Do you remember reading any stories about a Legionnaires’ Disease outbreak in Genesee County during 2014 or 2015, or this year before last Wednesday? I don’t, and neither does Google. Nor do companies which specialize in tracking Legionnaires’ Disease. It was a real shock when Governor Snyder announced Wednesday that Genesee County had recently experienced 87 cases of this disease, 10 of which were fatal.
The Michigan Department of Health and Human Services quickly put up a ‘FOR IMMEDIATE RELEASE’ web page describing two sequential Genesee County Legionnaires’ Disease outbreaks. A first outbreak from June 2014 to March 2015, followed by a second from May 2015 to November 2015. This web page provides a dead link to a June 2015 preliminary report and a live link to a May 29, 2015 dated summary of the report created by Susan Bohm of the MDHHS Communicable Disease Division on June 4 2015. The Bohm summary was then modified by someone on Wednesday January 13, 2016 at 3:21:26 PM. The Bohm summary only covers the first, June 2014 to March 2015 outbreak, not the subsequent May 2015 to November 2015 outbreak which was developing as her summary was being written.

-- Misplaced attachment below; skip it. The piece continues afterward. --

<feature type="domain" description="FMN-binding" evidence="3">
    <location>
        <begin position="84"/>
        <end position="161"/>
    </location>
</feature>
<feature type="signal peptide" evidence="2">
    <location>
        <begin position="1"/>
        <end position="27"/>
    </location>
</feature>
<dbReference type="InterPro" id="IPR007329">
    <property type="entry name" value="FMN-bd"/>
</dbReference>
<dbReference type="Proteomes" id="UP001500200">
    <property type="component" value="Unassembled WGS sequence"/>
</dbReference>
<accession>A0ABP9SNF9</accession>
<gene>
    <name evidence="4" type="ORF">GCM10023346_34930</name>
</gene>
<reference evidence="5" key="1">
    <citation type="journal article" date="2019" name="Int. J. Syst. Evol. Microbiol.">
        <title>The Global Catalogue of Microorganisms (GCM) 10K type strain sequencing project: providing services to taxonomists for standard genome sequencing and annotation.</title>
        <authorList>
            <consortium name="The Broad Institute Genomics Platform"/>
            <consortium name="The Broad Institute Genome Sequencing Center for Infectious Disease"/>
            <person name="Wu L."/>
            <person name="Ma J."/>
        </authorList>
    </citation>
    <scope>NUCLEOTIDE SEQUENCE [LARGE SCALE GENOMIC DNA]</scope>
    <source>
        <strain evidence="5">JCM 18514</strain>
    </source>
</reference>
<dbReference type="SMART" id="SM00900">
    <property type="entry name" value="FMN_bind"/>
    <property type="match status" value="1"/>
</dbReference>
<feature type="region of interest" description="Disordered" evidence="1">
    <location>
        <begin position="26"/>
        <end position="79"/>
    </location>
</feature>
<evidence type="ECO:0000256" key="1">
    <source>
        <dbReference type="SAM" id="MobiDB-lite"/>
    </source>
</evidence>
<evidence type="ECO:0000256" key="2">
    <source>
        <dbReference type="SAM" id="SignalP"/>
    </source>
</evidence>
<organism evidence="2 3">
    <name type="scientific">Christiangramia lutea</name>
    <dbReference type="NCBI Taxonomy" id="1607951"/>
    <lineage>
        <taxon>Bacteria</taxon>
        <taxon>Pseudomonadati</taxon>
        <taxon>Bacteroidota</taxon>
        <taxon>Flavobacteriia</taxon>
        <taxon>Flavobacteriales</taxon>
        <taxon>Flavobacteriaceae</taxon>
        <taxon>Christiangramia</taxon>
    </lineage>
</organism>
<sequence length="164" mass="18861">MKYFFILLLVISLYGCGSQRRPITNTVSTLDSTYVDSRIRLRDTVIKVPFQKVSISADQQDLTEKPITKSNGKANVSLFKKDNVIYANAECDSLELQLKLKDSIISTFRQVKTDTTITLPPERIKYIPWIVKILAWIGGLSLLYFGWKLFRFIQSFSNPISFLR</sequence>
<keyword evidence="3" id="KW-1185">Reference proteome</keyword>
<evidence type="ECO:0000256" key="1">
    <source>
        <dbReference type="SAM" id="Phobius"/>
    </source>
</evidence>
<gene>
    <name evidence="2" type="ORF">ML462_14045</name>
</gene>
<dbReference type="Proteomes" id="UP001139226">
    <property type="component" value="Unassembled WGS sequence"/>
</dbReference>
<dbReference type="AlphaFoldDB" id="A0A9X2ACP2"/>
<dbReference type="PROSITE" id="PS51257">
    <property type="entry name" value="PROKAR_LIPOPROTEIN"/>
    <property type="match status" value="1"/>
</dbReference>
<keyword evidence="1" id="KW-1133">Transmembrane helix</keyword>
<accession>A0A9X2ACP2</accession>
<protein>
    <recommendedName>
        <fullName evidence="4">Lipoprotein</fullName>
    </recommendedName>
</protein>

Governor Snyder said on Wednesday that he had just become aware of this outbreak. You are expected to believe that functionaries deep in the bowels of MDHHS were not communicating with either the Governor or their own superiors, for six months. The Bohm summary specifically and painstakingly categorizes those victims of the first Legionnaires’ Disease outbreak who were exposed to Flint water. Flint water quality was a blazing issue at the beginning of June 2015. This report and the Bohm summary didn’t make it to the Governor’s office at the speed of light? No one in the Michigan government would lie to the public, would they?
The fundamental question here is whether the Genesee County Legionnaires’ Disease outbreaks are related to the coincidental Flint drinking water quality – or lack thereof. Governor Snyder and MDHHS say such a connection has yet to be made scientifically, but they are investigating. Marc Edwards, a professor of Civil and Environmental Engineering at Virginia Tech said “that it’s not 100% sure” that the outbreak of Legionnaires’ is tied to the change to Flint River water, but the association “looks very strong.”